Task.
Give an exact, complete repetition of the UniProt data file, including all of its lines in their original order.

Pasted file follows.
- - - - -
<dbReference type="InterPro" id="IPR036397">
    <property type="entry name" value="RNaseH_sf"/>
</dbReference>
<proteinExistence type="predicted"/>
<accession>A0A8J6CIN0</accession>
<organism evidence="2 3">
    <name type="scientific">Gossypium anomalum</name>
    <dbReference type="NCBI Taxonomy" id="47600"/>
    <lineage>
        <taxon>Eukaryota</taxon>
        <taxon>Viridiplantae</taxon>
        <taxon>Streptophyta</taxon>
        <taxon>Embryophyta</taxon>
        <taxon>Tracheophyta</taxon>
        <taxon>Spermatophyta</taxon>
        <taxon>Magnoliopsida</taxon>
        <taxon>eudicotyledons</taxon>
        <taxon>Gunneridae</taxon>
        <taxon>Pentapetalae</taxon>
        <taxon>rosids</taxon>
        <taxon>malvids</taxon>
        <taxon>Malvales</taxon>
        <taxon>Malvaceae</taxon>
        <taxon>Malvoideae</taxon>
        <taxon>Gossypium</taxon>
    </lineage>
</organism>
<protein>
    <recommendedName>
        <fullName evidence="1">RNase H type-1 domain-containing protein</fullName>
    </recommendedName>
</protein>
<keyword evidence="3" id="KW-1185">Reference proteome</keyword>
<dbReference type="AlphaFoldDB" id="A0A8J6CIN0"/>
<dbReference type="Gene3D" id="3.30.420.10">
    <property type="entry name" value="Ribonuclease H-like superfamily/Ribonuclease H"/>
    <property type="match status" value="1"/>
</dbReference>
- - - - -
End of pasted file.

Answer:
<dbReference type="InterPro" id="IPR036397">
    <property type="entry name" value="RNaseH_sf"/>
</dbReference>
<proteinExistence type="predicted"/>
<accession>A0A8J6CIN0</accession>
<organism evidence="2 3">
    <name type="scientific">Gossypium anomalum</name>
    <dbReference type="NCBI Taxonomy" id="47600"/>
    <lineage>
        <taxon>Eukaryota</taxon>
        <taxon>Viridiplantae</taxon>
        <taxon>Streptophyta</taxon>
        <taxon>Embryophyta</taxon>
        <taxon>Tracheophyta</taxon>
        <taxon>Spermatophyta</taxon>
        <taxon>Magnoliopsida</taxon>
        <taxon>eudicotyledons</taxon>
        <taxon>Gunneridae</taxon>
        <taxon>Pentapetalae</taxon>
        <taxon>rosids</taxon>
        <taxon>malvids</taxon>
        <taxon>Malvales</taxon>
        <taxon>Malvaceae</taxon>
        <taxon>Malvoideae</taxon>
        <taxon>Gossypium</taxon>
    </lineage>
</organism>
<protein>
    <recommendedName>
        <fullName evidence="1">RNase H type-1 domain-containing protein</fullName>
    </recommendedName>
</protein>
<keyword evidence="3" id="KW-1185">Reference proteome</keyword>
<dbReference type="AlphaFoldDB" id="A0A8J6CIN0"/>
<dbReference type="Gene3D" id="3.30.420.10">
    <property type="entry name" value="Ribonuclease H-like superfamily/Ribonuclease H"/>
    <property type="match status" value="1"/>
</dbReference>